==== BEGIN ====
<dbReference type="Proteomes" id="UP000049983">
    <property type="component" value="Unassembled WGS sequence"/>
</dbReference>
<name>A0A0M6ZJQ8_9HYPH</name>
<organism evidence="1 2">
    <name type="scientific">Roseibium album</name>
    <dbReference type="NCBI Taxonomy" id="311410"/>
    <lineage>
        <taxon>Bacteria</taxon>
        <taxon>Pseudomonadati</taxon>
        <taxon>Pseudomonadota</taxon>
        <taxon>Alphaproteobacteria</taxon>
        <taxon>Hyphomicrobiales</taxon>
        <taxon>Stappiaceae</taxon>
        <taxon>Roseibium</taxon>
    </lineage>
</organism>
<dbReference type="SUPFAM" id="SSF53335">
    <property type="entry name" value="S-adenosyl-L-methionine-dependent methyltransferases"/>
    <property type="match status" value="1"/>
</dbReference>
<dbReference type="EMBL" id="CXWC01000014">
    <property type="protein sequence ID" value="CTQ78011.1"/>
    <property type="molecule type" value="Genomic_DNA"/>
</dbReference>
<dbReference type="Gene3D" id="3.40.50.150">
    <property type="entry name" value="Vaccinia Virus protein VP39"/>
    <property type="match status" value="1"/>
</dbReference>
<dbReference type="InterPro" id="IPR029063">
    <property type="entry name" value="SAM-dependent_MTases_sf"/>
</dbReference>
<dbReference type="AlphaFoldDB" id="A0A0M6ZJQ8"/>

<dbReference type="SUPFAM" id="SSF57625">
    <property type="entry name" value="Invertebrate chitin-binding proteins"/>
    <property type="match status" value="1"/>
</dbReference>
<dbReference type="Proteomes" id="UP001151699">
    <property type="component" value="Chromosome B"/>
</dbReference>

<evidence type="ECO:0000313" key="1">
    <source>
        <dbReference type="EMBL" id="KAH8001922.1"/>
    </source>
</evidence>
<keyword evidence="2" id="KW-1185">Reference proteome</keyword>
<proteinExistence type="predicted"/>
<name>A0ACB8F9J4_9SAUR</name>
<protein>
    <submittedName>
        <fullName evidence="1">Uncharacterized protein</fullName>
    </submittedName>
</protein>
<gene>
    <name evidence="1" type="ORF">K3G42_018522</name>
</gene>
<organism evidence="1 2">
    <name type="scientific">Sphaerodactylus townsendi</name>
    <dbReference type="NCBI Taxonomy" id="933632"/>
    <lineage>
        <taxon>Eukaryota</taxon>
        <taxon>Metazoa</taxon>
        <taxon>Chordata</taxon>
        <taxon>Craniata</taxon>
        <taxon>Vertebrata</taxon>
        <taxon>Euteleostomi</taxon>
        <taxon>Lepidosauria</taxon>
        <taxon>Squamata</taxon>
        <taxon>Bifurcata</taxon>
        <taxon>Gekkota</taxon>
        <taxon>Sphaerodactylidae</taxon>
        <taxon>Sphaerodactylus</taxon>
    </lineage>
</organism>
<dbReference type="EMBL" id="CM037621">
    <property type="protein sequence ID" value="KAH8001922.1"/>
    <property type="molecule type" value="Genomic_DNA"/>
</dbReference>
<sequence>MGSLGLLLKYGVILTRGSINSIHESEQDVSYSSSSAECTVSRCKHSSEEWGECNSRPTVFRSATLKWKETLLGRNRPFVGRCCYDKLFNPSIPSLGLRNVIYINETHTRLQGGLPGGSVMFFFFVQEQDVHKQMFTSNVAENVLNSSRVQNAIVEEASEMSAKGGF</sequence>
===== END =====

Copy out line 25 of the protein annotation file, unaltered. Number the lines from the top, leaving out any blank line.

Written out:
</dbReference>